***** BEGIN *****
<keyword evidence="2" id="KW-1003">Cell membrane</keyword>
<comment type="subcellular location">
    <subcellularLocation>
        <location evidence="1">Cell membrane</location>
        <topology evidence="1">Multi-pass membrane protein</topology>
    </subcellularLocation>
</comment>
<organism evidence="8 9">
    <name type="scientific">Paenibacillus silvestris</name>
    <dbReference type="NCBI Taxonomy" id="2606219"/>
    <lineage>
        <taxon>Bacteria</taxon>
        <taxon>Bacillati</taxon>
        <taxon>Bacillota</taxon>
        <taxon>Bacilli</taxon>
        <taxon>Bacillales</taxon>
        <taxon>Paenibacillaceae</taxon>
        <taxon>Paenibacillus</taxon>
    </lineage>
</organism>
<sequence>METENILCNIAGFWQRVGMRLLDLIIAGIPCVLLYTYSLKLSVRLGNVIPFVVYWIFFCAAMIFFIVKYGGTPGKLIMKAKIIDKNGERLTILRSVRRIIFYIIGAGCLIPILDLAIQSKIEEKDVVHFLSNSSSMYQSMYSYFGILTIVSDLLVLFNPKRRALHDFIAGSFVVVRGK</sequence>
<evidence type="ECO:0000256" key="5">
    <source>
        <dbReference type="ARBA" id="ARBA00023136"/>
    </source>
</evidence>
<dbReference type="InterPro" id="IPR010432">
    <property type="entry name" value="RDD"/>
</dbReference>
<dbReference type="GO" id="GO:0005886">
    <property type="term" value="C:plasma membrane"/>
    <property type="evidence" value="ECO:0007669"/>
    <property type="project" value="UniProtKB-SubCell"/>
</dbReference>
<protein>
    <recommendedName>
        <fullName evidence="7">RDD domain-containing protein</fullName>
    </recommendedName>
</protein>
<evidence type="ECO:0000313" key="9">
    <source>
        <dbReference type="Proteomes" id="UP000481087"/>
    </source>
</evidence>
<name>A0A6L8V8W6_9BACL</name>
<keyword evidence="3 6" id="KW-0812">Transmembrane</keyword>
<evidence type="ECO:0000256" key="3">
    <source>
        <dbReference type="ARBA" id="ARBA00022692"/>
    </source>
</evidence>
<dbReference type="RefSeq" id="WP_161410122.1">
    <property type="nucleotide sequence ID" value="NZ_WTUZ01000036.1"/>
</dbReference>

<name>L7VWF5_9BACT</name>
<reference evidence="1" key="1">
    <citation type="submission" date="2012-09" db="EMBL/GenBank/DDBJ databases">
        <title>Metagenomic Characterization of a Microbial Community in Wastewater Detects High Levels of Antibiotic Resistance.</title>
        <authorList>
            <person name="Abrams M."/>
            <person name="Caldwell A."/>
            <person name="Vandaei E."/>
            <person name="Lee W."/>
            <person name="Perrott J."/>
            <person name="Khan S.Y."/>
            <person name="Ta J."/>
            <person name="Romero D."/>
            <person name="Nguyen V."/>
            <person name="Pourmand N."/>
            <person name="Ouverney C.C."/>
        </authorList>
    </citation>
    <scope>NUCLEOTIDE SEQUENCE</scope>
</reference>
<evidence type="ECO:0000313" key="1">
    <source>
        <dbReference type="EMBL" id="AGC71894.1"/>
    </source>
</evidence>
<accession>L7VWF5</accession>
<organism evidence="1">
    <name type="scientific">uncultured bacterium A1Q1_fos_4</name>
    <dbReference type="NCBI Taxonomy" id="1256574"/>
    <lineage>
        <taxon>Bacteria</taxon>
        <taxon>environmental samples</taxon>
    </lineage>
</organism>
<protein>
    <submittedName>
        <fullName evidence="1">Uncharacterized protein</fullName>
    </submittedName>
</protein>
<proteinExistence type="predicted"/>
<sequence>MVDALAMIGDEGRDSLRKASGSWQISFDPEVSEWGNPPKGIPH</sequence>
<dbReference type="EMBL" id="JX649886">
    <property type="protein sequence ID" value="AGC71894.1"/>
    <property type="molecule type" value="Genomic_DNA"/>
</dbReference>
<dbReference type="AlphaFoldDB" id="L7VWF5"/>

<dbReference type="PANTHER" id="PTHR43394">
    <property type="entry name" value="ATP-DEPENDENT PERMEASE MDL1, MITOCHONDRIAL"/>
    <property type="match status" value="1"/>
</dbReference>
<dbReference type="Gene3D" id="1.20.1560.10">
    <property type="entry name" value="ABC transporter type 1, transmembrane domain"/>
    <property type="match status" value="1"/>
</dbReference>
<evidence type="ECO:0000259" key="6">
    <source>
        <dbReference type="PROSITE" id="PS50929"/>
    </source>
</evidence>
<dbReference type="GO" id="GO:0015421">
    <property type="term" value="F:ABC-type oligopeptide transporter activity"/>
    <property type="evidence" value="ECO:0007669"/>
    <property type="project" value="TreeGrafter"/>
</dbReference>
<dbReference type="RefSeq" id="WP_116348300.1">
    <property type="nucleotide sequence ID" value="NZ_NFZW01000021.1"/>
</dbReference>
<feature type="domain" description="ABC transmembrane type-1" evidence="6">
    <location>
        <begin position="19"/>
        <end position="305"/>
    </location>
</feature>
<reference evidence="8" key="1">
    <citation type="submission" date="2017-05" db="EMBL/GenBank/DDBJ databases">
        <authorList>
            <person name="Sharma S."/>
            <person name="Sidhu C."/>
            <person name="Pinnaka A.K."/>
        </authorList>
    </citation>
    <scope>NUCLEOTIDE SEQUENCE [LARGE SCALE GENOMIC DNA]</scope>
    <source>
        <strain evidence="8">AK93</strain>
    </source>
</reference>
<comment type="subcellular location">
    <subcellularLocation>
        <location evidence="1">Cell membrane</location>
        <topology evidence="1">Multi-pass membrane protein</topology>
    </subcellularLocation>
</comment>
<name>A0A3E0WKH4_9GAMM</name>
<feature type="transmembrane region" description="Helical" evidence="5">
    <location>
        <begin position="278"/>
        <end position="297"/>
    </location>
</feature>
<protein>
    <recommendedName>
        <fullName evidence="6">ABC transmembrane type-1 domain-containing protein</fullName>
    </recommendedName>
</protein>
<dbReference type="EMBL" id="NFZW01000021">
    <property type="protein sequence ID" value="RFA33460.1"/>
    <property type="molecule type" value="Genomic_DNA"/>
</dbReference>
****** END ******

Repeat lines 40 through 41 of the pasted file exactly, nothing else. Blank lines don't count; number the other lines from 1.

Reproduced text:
<evidence type="ECO:0000313" key="9">
    <source>